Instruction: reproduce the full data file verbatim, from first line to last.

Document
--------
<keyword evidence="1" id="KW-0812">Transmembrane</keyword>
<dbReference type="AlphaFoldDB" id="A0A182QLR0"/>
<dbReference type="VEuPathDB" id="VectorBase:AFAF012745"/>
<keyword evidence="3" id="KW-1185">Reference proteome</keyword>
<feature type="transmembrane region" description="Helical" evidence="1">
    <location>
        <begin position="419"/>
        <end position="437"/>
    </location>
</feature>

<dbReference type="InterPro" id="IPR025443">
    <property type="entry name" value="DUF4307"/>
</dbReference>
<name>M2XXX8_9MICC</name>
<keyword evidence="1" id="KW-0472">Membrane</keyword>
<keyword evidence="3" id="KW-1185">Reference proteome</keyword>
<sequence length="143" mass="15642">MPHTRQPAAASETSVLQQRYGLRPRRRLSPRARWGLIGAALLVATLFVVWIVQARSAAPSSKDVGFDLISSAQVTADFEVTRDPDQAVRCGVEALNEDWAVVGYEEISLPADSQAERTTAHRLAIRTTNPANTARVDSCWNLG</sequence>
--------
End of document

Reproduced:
<keyword evidence="1" id="KW-0812">Transmembrane</keyword>
<dbReference type="AlphaFoldDB" id="A0A182QLR0"/>
<dbReference type="VEuPathDB" id="VectorBase:AFAF012745"/>
<keyword evidence="3" id="KW-1185">Reference proteome</keyword>
<feature type="transmembrane region" description="Helical" evidence="1">
    <location>
        <begin position="419"/>
        <end position="437"/>
    </location>
</feature>

<dbReference type="InterPro" id="IPR025443">
    <property type="entry name" value="DUF4307"/>
</dbReference>
<name>M2XXX8_9MICC</name>
<keyword evidence="1" id="KW-0472">Membrane</keyword>
<keyword evidence="3" id="KW-1185">Reference proteome</keyword>
<sequence length="143" mass="15642">MPHTRQPAAASETSVLQQRYGLRPRRRLSPRARWGLIGAALLVATLFVVWIVQARSAAPSSKDVGFDLISSAQVTADFEVTRDPDQAVRCGVEALNEDWAVVGYEEISLPADSQAERTTAHRLAIRTTNPANTARVDSCWNLG</sequence>